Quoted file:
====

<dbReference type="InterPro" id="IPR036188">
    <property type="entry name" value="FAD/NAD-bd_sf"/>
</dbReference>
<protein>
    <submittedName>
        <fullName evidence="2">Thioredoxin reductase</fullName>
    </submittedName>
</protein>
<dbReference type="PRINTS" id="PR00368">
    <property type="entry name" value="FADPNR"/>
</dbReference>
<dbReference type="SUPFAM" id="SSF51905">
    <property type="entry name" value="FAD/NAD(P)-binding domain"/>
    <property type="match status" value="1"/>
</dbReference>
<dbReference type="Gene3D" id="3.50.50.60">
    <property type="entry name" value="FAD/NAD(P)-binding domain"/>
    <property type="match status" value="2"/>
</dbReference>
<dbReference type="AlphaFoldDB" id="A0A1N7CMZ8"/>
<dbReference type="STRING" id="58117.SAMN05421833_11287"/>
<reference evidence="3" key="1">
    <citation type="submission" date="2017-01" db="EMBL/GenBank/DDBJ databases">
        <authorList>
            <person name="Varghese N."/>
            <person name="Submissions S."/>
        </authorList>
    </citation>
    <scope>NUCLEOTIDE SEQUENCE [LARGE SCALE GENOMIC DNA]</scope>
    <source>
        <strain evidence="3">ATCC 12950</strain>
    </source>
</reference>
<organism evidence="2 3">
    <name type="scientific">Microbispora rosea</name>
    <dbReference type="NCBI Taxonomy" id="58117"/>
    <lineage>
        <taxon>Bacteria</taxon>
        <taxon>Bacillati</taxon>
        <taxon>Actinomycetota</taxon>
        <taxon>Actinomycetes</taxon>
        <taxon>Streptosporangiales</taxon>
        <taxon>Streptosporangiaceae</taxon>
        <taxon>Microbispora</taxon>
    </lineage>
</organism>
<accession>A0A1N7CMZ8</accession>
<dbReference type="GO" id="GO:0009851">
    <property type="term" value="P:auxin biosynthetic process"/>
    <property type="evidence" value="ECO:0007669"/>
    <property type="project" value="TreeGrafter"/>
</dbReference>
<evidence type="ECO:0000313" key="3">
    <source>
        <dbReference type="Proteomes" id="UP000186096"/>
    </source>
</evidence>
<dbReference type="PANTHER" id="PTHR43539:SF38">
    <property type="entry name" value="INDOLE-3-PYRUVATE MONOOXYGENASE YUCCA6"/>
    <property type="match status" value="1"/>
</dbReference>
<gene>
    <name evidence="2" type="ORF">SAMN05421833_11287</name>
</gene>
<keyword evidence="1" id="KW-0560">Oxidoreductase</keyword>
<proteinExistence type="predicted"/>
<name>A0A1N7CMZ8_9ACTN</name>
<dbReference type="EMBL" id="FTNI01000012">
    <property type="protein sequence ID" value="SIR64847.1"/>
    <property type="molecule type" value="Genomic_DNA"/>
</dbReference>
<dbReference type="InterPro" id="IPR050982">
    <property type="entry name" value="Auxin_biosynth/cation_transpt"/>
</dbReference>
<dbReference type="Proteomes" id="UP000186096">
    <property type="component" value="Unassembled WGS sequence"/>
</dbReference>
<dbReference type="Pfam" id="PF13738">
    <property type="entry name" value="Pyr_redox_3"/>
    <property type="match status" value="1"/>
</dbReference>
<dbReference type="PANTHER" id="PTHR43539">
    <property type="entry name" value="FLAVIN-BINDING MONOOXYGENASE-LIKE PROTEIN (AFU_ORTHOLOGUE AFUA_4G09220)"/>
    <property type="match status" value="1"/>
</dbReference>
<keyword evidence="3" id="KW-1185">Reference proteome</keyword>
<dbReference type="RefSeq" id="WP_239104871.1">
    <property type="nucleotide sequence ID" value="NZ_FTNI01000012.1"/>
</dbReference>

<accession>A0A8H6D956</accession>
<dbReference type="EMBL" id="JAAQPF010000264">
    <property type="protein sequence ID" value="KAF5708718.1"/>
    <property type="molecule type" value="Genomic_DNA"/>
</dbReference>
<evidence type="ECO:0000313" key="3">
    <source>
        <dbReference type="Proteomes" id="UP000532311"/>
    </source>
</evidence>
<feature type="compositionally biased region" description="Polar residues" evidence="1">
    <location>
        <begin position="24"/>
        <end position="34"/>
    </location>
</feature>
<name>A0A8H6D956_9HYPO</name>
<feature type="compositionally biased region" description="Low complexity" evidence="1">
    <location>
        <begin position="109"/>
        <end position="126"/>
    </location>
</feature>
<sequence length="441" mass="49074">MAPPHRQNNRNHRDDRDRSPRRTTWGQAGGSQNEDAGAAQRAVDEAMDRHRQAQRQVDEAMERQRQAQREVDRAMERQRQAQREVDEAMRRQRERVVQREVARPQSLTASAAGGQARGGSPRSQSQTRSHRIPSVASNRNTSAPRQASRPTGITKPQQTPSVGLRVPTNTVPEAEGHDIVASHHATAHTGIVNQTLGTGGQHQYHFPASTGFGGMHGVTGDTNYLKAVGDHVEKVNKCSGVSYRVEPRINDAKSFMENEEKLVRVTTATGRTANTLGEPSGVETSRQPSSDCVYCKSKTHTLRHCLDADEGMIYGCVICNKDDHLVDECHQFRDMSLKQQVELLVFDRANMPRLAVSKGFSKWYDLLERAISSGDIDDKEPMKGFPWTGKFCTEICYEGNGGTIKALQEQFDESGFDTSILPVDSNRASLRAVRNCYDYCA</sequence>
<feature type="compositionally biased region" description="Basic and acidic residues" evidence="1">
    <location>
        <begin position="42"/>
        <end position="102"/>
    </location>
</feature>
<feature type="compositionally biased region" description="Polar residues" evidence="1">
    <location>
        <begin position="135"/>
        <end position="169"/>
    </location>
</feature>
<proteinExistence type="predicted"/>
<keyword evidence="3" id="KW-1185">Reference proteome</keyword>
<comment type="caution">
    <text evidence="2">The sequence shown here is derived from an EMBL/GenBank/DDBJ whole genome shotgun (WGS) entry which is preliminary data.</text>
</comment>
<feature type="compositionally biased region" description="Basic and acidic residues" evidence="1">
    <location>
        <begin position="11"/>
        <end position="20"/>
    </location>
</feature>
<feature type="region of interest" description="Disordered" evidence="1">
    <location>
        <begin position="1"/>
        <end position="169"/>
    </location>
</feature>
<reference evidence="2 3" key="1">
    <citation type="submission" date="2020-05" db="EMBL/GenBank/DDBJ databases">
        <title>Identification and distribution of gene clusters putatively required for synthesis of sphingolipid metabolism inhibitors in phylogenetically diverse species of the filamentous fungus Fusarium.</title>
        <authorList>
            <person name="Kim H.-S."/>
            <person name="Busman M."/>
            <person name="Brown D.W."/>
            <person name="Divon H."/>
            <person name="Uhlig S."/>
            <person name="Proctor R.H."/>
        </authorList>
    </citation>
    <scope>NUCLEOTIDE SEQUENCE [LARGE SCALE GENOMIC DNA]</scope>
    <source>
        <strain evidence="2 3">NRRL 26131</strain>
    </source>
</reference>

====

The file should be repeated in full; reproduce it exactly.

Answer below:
<dbReference type="InterPro" id="IPR036188">
    <property type="entry name" value="FAD/NAD-bd_sf"/>
</dbReference>
<protein>
    <submittedName>
        <fullName evidence="2">Thioredoxin reductase</fullName>
    </submittedName>
</protein>
<dbReference type="PRINTS" id="PR00368">
    <property type="entry name" value="FADPNR"/>
</dbReference>
<dbReference type="SUPFAM" id="SSF51905">
    <property type="entry name" value="FAD/NAD(P)-binding domain"/>
    <property type="match status" value="1"/>
</dbReference>
<dbReference type="Gene3D" id="3.50.50.60">
    <property type="entry name" value="FAD/NAD(P)-binding domain"/>
    <property type="match status" value="2"/>
</dbReference>
<dbReference type="AlphaFoldDB" id="A0A1N7CMZ8"/>
<dbReference type="STRING" id="58117.SAMN05421833_11287"/>
<reference evidence="3" key="1">
    <citation type="submission" date="2017-01" db="EMBL/GenBank/DDBJ databases">
        <authorList>
            <person name="Varghese N."/>
            <person name="Submissions S."/>
        </authorList>
    </citation>
    <scope>NUCLEOTIDE SEQUENCE [LARGE SCALE GENOMIC DNA]</scope>
    <source>
        <strain evidence="3">ATCC 12950</strain>
    </source>
</reference>
<organism evidence="2 3">
    <name type="scientific">Microbispora rosea</name>
    <dbReference type="NCBI Taxonomy" id="58117"/>
    <lineage>
        <taxon>Bacteria</taxon>
        <taxon>Bacillati</taxon>
        <taxon>Actinomycetota</taxon>
        <taxon>Actinomycetes</taxon>
        <taxon>Streptosporangiales</taxon>
        <taxon>Streptosporangiaceae</taxon>
        <taxon>Microbispora</taxon>
    </lineage>
</organism>
<accession>A0A1N7CMZ8</accession>
<dbReference type="GO" id="GO:0009851">
    <property type="term" value="P:auxin biosynthetic process"/>
    <property type="evidence" value="ECO:0007669"/>
    <property type="project" value="TreeGrafter"/>
</dbReference>
<evidence type="ECO:0000313" key="3">
    <source>
        <dbReference type="Proteomes" id="UP000186096"/>
    </source>
</evidence>
<dbReference type="PANTHER" id="PTHR43539:SF38">
    <property type="entry name" value="INDOLE-3-PYRUVATE MONOOXYGENASE YUCCA6"/>
    <property type="match status" value="1"/>
</dbReference>
<gene>
    <name evidence="2" type="ORF">SAMN05421833_11287</name>
</gene>
<keyword evidence="1" id="KW-0560">Oxidoreductase</keyword>
<proteinExistence type="predicted"/>
<name>A0A1N7CMZ8_9ACTN</name>
<dbReference type="EMBL" id="FTNI01000012">
    <property type="protein sequence ID" value="SIR64847.1"/>
    <property type="molecule type" value="Genomic_DNA"/>
</dbReference>
<dbReference type="InterPro" id="IPR050982">
    <property type="entry name" value="Auxin_biosynth/cation_transpt"/>
</dbReference>
<dbReference type="Proteomes" id="UP000186096">
    <property type="component" value="Unassembled WGS sequence"/>
</dbReference>
<dbReference type="Pfam" id="PF13738">
    <property type="entry name" value="Pyr_redox_3"/>
    <property type="match status" value="1"/>
</dbReference>
<dbReference type="PANTHER" id="PTHR43539">
    <property type="entry name" value="FLAVIN-BINDING MONOOXYGENASE-LIKE PROTEIN (AFU_ORTHOLOGUE AFUA_4G09220)"/>
    <property type="match status" value="1"/>
</dbReference>
<keyword evidence="3" id="KW-1185">Reference proteome</keyword>
<dbReference type="RefSeq" id="WP_239104871.1">
    <property type="nucleotide sequence ID" value="NZ_FTNI01000012.1"/>
</dbReference>

<accession>A0A8H6D956</accession>
<dbReference type="EMBL" id="JAAQPF010000264">
    <property type="protein sequence ID" value="KAF5708718.1"/>
    <property type="molecule type" value="Genomic_DNA"/>
</dbReference>
<evidence type="ECO:0000313" key="3">
    <source>
        <dbReference type="Proteomes" id="UP000532311"/>
    </source>
</evidence>
<feature type="compositionally biased region" description="Polar residues" evidence="1">
    <location>
        <begin position="24"/>
        <end position="34"/>
    </location>
</feature>
<name>A0A8H6D956_9HYPO</name>
<feature type="compositionally biased region" description="Low complexity" evidence="1">
    <location>
        <begin position="109"/>
        <end position="126"/>
    </location>
</feature>
<sequence length="441" mass="49074">MAPPHRQNNRNHRDDRDRSPRRTTWGQAGGSQNEDAGAAQRAVDEAMDRHRQAQRQVDEAMERQRQAQREVDRAMERQRQAQREVDEAMRRQRERVVQREVARPQSLTASAAGGQARGGSPRSQSQTRSHRIPSVASNRNTSAPRQASRPTGITKPQQTPSVGLRVPTNTVPEAEGHDIVASHHATAHTGIVNQTLGTGGQHQYHFPASTGFGGMHGVTGDTNYLKAVGDHVEKVNKCSGVSYRVEPRINDAKSFMENEEKLVRVTTATGRTANTLGEPSGVETSRQPSSDCVYCKSKTHTLRHCLDADEGMIYGCVICNKDDHLVDECHQFRDMSLKQQVELLVFDRANMPRLAVSKGFSKWYDLLERAISSGDIDDKEPMKGFPWTGKFCTEICYEGNGGTIKALQEQFDESGFDTSILPVDSNRASLRAVRNCYDYCA</sequence>
<feature type="compositionally biased region" description="Basic and acidic residues" evidence="1">
    <location>
        <begin position="42"/>
        <end position="102"/>
    </location>
</feature>
<feature type="compositionally biased region" description="Polar residues" evidence="1">
    <location>
        <begin position="135"/>
        <end position="169"/>
    </location>
</feature>
<proteinExistence type="predicted"/>
<keyword evidence="3" id="KW-1185">Reference proteome</keyword>
<comment type="caution">
    <text evidence="2">The sequence shown here is derived from an EMBL/GenBank/DDBJ whole genome shotgun (WGS) entry which is preliminary data.</text>
</comment>
<feature type="compositionally biased region" description="Basic and acidic residues" evidence="1">
    <location>
        <begin position="11"/>
        <end position="20"/>
    </location>
</feature>
<feature type="region of interest" description="Disordered" evidence="1">
    <location>
        <begin position="1"/>
        <end position="169"/>
    </location>
</feature>
<reference evidence="2 3" key="1">
    <citation type="submission" date="2020-05" db="EMBL/GenBank/DDBJ databases">
        <title>Identification and distribution of gene clusters putatively required for synthesis of sphingolipid metabolism inhibitors in phylogenetically diverse species of the filamentous fungus Fusarium.</title>
        <authorList>
            <person name="Kim H.-S."/>
            <person name="Busman M."/>
            <person name="Brown D.W."/>
            <person name="Divon H."/>
            <person name="Uhlig S."/>
            <person name="Proctor R.H."/>
        </authorList>
    </citation>
    <scope>NUCLEOTIDE SEQUENCE [LARGE SCALE GENOMIC DNA]</scope>
    <source>
        <strain evidence="2 3">NRRL 26131</strain>
    </source>
</reference>